Kids are fine — especially when we’re talking about Linda Lindus. When NME Caught last with young punk rockers – Bella Salazar (17), Lucia de la Garza (15), Alois Wong (14) and Mila de la Garza (11) – they already made waves as a formidable force were attracting co- cues and support from legendary rock peers such as Bikini Kill and Alice Bag. “We’re processing all of these things slowly, and taking it moment by moment,” says Lucia.
Since then, the band has released their first full-length album, ‘Growing Up’, a record that sees them more confident, playful and versatile than ever before. With the pandemic banning touring and, more pressure, school periods now over for the group, Linda Lindas is now taking her riot grrl energy around the world, playing shows across Europe and the US – so far. Best summer vacation of all.
for the latest version of NME In the Conversation series we sat down with the band backstage ahead of their first UK headline show at London’s O2 Academy Islington, to discuss the world tour, their debut album and the music that makes a difference. Here’s what we learned.
Their debut album ‘Growing Up’ reflects each member’s individual songwriting style and approach.
‘Growing Up’ was a team effort. Written separately during lockdown and sheltering girls through online school, the album pulls together each band member’s musical and personal perspective, while maintaining a distinctive “Linda Lindas” tone.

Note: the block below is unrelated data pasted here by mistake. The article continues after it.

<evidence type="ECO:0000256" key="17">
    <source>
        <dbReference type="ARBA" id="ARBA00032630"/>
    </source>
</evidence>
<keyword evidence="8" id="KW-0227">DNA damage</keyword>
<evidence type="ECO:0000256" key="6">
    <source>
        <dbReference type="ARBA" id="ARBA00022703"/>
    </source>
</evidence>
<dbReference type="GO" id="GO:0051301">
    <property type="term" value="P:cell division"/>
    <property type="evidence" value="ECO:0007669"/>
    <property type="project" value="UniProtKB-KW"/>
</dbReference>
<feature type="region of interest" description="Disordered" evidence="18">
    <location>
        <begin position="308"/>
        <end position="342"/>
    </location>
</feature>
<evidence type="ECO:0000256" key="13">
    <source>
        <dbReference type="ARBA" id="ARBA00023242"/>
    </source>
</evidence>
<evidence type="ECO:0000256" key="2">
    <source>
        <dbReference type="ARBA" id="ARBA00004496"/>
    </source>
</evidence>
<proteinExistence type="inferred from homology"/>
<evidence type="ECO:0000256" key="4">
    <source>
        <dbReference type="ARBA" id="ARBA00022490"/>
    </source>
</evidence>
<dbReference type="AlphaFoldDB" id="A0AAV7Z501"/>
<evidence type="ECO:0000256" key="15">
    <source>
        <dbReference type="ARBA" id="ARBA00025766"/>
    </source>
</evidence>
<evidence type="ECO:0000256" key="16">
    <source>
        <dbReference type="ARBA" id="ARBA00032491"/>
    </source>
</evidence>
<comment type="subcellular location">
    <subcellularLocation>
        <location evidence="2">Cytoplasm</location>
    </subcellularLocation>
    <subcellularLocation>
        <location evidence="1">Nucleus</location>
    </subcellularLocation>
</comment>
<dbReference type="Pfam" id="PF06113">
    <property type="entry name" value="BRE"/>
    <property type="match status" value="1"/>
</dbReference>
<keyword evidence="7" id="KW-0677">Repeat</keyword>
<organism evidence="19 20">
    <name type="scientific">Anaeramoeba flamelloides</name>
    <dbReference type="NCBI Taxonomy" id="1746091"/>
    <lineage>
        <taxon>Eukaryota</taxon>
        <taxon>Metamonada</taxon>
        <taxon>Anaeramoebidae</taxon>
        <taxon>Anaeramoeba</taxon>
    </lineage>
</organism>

For example, ‘Nino’ and ‘Quantas Vesas’ are Bella’s songwriting manuscripts written about her, respectively. “barbarian cat” Nino (her cats are one of her favorite musical subjects – Monica, her other cat, is the band’s previous LP.
“We were really proud to put the album out,” says Lucia. After the “Racist Sexist Boy” video came out, I was worried about what we’d do next. It’s scary to have so many eyes on you at such a young age, especially when you’re putting a part of yourself out there. And that’s the album is – parts of each of us.”
They wanna make music that makes a difference